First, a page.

SALZBURG, Austria — When Michael J. Sorrell took over as president of Paul Quinn College in March of 2007, he had his fair share of skeptics.
Earlier that year, the Boston Consulting Group had given the school some grim news. They predicted that unless drastic measures were taken to address declining student enrollment, low campus morale and a lack of financial resources, the small Dallas-based, Black liberal arts college, would likely be forced to close it doors for good.
Sorrell, 48, a lawyer who worked for years in corporate America before transitioning into academia, immediately went to work, slowly transforming the institution, founded in 1872 by a group of African Methodist Episcopal ministers, into a thriving college well on its way to recovery.
Today, the school’s enrollment is up 30 percent from the spring 2014 semester, and the retention rate from last spring to this fall is also up about 74 percent. In the process, he’s graduated a group of top-tier students like Jessika Lara who completed her studies in three and a half years, and helped others to secure jobs at major corporations like General Electric.
“From Day One, we believe everything matters and everyone matters,” says Sorrell, who was a panelist at the “Students at the Margins and the Institutions that Serve Them: A Global Perspective,” a five-day international seminar designed to strategize and share best practices with other institutions across the world who work with large numbers of marginalized and disadvantaged students.
Though PQC is considered to be a minority-serving institution, Sorrell doesn’t much care for the term.
“These are our students,” he says, his voice rising. “I don’t consider these students to be marginalized.”
The Paul Quinn narrative is particularly fascinating. It is story of transformation, even as a number of historically Black colleges and universities continue to struggle to stay alive.
But Sorrell is thinking outside of the box and making innovative moves.
Several years ago, he decided to turn the school’s football field into a farm in an effort to solve the food desert issue in the surrounding Dallas neighborhood. Ten percent of the food harvested on the farm is given away to the community.
He also arranged for the Dallas Symphony Orchestra to offer a free annual concert on campus, despite a chorus of critics who were convinced that poor Black and Latino residents wouldn’t be interested in listening to an evening of classical musical. They were wrong. This past year, more than 2,500 people converged on campus for the event.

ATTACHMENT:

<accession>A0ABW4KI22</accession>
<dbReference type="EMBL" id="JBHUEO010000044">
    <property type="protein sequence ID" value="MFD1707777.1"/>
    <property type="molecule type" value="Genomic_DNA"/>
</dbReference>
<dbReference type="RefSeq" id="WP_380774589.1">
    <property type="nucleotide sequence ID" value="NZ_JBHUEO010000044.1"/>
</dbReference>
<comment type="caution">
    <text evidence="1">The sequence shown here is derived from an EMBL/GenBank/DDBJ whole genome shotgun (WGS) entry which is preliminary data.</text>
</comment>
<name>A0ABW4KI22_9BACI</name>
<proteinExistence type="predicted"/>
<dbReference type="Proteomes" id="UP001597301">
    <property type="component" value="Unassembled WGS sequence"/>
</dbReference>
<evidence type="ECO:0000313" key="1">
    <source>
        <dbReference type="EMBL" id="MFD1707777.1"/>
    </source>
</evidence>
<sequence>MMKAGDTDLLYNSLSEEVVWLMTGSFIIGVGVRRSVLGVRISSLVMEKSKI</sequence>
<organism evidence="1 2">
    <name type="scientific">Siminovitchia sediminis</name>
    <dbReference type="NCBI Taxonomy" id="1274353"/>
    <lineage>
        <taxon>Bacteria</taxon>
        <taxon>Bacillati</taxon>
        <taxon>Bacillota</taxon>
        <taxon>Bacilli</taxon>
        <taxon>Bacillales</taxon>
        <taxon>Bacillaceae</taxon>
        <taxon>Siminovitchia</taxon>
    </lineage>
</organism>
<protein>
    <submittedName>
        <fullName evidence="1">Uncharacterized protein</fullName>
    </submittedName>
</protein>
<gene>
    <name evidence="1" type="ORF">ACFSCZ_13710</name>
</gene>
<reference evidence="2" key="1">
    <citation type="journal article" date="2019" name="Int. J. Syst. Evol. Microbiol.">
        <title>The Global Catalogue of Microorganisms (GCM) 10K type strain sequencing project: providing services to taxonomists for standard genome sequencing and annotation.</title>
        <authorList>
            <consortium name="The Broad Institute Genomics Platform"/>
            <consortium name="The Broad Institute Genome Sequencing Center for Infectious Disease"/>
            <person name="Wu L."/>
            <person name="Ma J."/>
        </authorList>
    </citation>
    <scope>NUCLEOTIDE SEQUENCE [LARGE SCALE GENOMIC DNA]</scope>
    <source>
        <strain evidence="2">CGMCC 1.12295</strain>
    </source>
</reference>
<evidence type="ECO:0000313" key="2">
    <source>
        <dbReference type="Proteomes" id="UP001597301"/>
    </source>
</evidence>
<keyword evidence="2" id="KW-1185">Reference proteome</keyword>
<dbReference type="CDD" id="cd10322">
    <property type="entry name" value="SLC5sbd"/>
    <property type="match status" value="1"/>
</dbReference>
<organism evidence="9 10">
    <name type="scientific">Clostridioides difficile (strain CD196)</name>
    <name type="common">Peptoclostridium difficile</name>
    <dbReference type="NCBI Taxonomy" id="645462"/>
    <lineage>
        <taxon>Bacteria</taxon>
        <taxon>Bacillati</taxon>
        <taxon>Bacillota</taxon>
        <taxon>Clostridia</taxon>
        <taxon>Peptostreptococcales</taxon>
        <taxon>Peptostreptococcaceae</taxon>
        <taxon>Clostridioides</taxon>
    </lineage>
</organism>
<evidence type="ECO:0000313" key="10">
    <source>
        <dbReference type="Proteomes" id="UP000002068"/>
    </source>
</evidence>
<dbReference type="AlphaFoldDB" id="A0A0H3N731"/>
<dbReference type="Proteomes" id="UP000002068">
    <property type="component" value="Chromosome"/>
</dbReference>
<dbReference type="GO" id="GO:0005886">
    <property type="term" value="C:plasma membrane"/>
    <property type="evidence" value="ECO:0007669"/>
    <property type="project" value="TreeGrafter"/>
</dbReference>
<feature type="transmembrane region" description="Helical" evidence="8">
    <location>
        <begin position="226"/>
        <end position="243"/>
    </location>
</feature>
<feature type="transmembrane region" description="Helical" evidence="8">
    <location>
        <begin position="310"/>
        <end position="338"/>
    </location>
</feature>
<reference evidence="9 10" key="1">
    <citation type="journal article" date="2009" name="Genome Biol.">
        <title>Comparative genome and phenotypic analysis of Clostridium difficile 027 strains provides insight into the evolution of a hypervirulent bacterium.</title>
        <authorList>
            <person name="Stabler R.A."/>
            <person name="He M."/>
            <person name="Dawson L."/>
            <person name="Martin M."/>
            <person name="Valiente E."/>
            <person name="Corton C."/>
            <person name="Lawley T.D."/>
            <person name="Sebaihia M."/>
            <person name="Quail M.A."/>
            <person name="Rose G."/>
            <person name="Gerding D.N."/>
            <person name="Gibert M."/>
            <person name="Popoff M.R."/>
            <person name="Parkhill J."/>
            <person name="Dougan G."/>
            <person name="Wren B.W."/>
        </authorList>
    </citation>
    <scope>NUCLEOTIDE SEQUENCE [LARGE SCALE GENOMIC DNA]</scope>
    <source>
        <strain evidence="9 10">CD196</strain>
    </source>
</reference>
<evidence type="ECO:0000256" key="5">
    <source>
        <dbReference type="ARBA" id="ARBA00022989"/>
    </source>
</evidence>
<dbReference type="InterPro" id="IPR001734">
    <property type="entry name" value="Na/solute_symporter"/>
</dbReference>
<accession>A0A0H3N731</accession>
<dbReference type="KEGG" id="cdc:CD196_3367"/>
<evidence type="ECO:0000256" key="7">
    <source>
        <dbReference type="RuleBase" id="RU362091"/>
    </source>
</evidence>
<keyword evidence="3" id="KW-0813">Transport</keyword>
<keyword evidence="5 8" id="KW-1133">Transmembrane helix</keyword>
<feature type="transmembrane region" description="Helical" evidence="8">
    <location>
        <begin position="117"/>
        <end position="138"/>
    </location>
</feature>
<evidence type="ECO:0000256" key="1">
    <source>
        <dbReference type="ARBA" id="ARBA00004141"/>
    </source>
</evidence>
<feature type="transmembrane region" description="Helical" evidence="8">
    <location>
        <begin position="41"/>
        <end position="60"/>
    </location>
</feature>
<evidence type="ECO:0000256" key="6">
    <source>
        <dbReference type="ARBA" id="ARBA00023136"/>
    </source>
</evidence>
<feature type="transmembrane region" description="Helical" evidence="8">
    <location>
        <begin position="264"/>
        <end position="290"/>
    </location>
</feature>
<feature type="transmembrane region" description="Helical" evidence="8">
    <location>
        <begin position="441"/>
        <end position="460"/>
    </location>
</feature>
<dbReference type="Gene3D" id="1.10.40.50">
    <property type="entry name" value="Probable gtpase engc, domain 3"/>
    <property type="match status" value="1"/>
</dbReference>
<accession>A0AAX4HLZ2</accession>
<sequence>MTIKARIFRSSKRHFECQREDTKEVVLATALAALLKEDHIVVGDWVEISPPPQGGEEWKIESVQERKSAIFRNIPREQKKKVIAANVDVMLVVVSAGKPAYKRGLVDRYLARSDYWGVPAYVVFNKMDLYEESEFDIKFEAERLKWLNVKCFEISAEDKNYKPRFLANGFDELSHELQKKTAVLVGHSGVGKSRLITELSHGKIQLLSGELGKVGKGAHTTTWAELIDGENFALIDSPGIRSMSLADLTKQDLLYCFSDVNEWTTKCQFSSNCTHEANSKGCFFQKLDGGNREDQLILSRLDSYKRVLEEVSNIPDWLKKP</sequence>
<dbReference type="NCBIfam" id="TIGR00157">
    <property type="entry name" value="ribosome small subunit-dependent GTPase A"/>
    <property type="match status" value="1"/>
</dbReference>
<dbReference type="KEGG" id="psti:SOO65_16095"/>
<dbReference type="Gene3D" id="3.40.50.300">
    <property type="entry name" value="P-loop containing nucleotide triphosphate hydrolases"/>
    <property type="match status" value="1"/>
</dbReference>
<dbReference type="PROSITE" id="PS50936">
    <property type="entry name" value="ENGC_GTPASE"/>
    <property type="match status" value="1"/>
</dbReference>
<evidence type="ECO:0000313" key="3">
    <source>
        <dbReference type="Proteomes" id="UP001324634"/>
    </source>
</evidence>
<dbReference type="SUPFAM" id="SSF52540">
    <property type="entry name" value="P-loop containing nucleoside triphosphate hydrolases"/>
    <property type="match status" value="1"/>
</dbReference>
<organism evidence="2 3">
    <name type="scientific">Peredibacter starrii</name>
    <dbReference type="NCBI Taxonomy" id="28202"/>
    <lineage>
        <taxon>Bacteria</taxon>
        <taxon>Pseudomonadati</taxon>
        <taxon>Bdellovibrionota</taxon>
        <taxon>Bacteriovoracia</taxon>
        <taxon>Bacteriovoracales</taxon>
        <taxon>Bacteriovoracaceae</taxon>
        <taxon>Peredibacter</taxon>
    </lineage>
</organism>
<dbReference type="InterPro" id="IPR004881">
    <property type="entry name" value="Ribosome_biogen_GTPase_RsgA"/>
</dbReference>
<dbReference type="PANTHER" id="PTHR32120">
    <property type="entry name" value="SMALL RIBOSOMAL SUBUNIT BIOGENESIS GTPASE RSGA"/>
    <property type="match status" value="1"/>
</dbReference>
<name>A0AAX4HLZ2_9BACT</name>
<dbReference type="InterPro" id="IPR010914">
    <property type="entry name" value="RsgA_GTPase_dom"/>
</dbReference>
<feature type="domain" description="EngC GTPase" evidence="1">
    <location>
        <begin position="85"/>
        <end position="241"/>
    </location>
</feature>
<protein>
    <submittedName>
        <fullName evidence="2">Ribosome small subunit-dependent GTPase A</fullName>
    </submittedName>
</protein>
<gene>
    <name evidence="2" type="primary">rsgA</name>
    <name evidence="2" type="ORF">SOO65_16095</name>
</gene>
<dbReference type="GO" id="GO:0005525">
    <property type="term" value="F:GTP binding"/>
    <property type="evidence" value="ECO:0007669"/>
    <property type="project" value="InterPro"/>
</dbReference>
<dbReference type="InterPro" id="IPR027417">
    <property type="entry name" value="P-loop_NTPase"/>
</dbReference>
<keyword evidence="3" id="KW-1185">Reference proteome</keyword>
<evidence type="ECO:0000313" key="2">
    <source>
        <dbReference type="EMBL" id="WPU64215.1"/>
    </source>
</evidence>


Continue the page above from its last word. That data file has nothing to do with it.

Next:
Though it’s clear that Sorrell is chiefly responsible for the dramatic turnaround, he’s adamant about sharing the credit.
“We over me,” he says, reciting the school’s mantra, which is stepped in the idea that no one — student or staff — should be left behind. “We are providing students the opportunity to participate in something larger than themselves, where they are giving something of value. We believe the needs of the community supersede the individual.”
Sorrell talks about helping his students develop an ethos of what he calls “servant leadership” and adds that “intensive and intrusive academic counseling and mentoring” are cornerstones to a PQC education.
Today, the college has almost 300 students — up from 150 several years ago — but Sorrell is not satisfied. He wants to increase the number to about 2000 over the next few years.
All the while, he has formed collaborative partnerships and initiatives with predominantly White institutions like Yale, University of Pennsylvania and his alma mater, Duke.
“Retention starts with recruitment,” he says, adding that the college has implemented a dress code for its students — some of whom phone home to their parents within the first few days of arriving to campus begging to return home.
“We tell the parents to tell them, ‘I love you and hang up the phone,’” Sorrell chuckles. “A lot of what we do drives the students crazy, but they realize that we do this because we love them.”
For many of the participants who traveled to Salzburg to participate in the weeklong seminar convened by Drs. Marybeth Gasman of the University of Pennsylvania and Michael T. Nettles, senior vice president and the Edmund W. Gordon Chair of Policy Evaluation & Research at the Educational Testing Service, Sorrell’s work is inspiring and similar in many ways to the efforts taking place in other places around the world.
“There is a lot of synergy in the work we are doing,” says Zena Richards, who runs the Transformation Student Equity program at the University of Witwatersrand in South Africa and who also appeared on the panel with Sorrell.
Her program targets rural students in the eighth grade and brings them to campus to begin taking courses in a variety of subjects such as English, sociology and math.
“We create a deep simulation of what university life will be like when they get there,” says Richards, adding that nearly 80 percent of the students who participate in the program go on to enroll in college. “We really want them to gain exposure.”
Sorrell, who is finishing up his doctoral degree in higher education at the University of Pennsylvania, is in the early stages of converting his campus into a work college, where students will be able to gain valuable experience working on campus, while helping to defray the cost of attending college. It’s a sensible idea for a place like PQC, where about 80 percent of the students are eligible to receive Pell Grants.
“When you roll up your sleeves and give people a compelling vision to believe in, I really do believe that anything can happen,” he says.
Jamal Watson can be reached at firstname.lastname@example.org. You can follow him on Twitter @jamalericwatson.